15. @zoeck Just ".Modules" and not ".Modules.info" ? in 3.0.218+ there should be rows with these names: .Modules.info .ModulesVerbose.info .ModulesUninstalled.info .ModulesVersions.info .Modules.site/modules/ .Modules.wire/modules/
  16. @wbmnfktr ProcessWire 3.0.218 moved its cache storage from $cache to the modules table, so those module names you see there are actually the cache names from 3.0.218+. This error would be expected if downgrading from 3.0.218 or 3.0.219 to 3.0.217 or prior, since prior versions don't know about those caches in the modules table. It's not a fatal error and it's okay to delete them from the modules table if you downgrade to a previous version. (or it's okay to ignore them). But this error wouldn't be expected if upgrading to 3.0.219. Your message suggests this is what you saw after UPgrading, but this is what I'd expect to see if DOWNgrading, so just wanted to confirm?
  17. If you upgrade to 3.0.219, grab the latest commits, as the commit labeled "Bump version to 3.0.219" still had a couple of issues that I ran across since then and have fixed. (The issue may have originated in 3.0.218 or 3.0.217 actually). It was primarily "class not found" errors, and I didn't notice at first because the errors didn't appear when doing minor version upgrades and instead would appear when upgrading older versions to 3.0.219.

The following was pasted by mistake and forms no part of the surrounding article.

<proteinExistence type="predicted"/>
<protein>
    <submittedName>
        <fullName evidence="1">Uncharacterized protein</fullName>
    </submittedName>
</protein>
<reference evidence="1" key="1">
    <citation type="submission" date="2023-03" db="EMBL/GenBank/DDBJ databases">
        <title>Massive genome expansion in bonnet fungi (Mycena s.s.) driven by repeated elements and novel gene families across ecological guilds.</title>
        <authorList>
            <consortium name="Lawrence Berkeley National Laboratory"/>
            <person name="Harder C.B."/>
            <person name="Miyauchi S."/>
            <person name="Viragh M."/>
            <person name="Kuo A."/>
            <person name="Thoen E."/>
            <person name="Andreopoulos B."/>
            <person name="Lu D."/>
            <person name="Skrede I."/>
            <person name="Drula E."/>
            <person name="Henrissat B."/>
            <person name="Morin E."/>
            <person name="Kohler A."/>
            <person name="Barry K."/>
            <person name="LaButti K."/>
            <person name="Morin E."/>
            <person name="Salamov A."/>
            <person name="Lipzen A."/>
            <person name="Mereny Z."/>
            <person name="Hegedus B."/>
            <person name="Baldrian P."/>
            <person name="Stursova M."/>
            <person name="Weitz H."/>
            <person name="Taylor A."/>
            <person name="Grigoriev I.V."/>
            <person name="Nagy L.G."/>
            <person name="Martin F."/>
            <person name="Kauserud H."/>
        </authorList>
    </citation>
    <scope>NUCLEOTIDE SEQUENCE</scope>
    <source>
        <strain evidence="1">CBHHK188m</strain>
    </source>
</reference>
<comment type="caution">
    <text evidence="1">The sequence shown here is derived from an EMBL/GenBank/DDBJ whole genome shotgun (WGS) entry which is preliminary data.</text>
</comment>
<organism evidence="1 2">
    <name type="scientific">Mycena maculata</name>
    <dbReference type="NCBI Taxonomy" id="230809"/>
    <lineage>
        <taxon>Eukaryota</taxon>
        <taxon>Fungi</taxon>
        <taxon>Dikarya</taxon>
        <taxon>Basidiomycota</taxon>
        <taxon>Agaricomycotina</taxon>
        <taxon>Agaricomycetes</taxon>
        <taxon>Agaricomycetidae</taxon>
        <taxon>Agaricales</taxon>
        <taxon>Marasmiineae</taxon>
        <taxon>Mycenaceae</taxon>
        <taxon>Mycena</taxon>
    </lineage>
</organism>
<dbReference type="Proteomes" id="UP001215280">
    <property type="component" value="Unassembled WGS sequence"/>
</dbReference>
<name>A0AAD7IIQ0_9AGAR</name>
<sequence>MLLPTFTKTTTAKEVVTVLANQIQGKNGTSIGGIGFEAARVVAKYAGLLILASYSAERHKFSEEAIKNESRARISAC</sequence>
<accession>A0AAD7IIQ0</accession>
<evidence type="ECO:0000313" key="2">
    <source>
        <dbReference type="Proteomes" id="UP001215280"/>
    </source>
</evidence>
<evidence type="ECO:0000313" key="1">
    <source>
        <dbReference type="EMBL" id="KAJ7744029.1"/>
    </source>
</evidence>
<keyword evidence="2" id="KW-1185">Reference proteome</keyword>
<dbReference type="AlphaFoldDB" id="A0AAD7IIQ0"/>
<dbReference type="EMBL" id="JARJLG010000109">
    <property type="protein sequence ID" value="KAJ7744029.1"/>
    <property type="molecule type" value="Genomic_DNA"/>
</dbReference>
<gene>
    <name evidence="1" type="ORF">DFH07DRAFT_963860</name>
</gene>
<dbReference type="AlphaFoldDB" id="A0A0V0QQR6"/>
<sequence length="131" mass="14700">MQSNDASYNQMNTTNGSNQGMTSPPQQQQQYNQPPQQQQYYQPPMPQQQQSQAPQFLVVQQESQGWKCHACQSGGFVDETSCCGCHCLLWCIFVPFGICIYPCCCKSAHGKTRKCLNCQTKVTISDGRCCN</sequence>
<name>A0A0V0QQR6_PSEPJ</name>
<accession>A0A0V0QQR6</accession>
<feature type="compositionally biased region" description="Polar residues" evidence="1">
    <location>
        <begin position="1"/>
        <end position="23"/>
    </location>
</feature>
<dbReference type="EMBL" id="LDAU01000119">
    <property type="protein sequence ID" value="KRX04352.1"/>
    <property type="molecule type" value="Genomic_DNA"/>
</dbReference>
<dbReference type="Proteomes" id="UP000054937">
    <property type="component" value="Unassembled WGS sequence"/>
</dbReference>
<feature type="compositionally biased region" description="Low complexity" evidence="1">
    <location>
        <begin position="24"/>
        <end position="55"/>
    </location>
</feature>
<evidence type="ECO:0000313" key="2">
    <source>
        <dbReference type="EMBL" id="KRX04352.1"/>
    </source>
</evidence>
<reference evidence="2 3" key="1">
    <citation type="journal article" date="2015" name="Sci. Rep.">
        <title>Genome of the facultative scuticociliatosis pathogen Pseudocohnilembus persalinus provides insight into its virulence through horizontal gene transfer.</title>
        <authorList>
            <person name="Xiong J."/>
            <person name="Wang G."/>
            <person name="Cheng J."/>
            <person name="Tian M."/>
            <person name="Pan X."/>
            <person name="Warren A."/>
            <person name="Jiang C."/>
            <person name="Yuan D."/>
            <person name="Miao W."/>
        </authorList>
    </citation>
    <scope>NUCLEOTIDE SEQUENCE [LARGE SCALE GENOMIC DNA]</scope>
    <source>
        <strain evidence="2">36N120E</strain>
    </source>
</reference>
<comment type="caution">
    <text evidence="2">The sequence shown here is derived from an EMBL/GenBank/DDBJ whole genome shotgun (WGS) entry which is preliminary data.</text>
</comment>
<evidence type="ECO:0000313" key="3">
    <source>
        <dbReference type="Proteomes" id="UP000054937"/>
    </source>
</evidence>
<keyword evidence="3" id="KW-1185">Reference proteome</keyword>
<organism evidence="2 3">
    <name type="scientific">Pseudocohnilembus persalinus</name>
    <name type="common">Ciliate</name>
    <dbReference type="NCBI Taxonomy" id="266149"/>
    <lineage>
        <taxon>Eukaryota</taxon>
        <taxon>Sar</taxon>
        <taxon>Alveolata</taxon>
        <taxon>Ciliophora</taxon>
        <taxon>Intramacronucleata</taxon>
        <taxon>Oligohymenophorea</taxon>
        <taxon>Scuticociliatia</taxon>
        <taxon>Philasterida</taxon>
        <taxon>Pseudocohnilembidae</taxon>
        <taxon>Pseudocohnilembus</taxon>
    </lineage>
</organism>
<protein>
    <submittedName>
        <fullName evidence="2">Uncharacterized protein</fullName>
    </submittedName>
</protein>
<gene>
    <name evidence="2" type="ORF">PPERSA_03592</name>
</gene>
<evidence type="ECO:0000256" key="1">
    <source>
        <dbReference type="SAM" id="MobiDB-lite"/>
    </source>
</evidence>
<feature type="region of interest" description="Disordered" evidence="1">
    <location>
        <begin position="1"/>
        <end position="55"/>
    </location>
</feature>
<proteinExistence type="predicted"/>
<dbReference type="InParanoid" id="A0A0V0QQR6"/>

18. @thetuningspoon @cb2004 Try the most recent dev branch commits. The "class not found" error at least was coming from upgrading an older version of PW that had certain modules in different parent directories. For instance, /wire/Fieldtype/FieldtypeFile.module was moved to /wire/Fieldtype/FieldtypeFile/FieldtypeFile.module many versions back. But if upgrading from that older version (that had the file in a different location) to 3.0.218 then you'd see this error. At least, that's the issue I ran into (and fixed) here.
  19. ProcessWire 3.0.219 on the dev branch focuses primarily on a major overhaul to the core $modules system. The Modules class had grown into more than 5000 lines of code — all related to modules, but with lots of different areas of focus within that. It had become a little bit messy, fragile and hard to maintain at that size. I've had @todo notes in the class to "clean it up" for quite awhile, but this week I finally got to it. The approach is similar to that of our $pages API (Pages class), which is split into separate classes for page finding, loading, editing, caching, etc. The Modules class has been split into several much more focused classes for module information, installers, loaders, files, flags, duplicates, and configurations. This leaves the main Modules class as the gatekeeper, making it less fragile and easier to maintain. If this overhaul was perfect, you shouldn't notice any difference, and the public $modules API remains as before. But with such significant overhaul that took a full week to complete, there's also an increased potential for temporary errors, so please let me know if you encounter any. Thanks for reading and have a great weekend!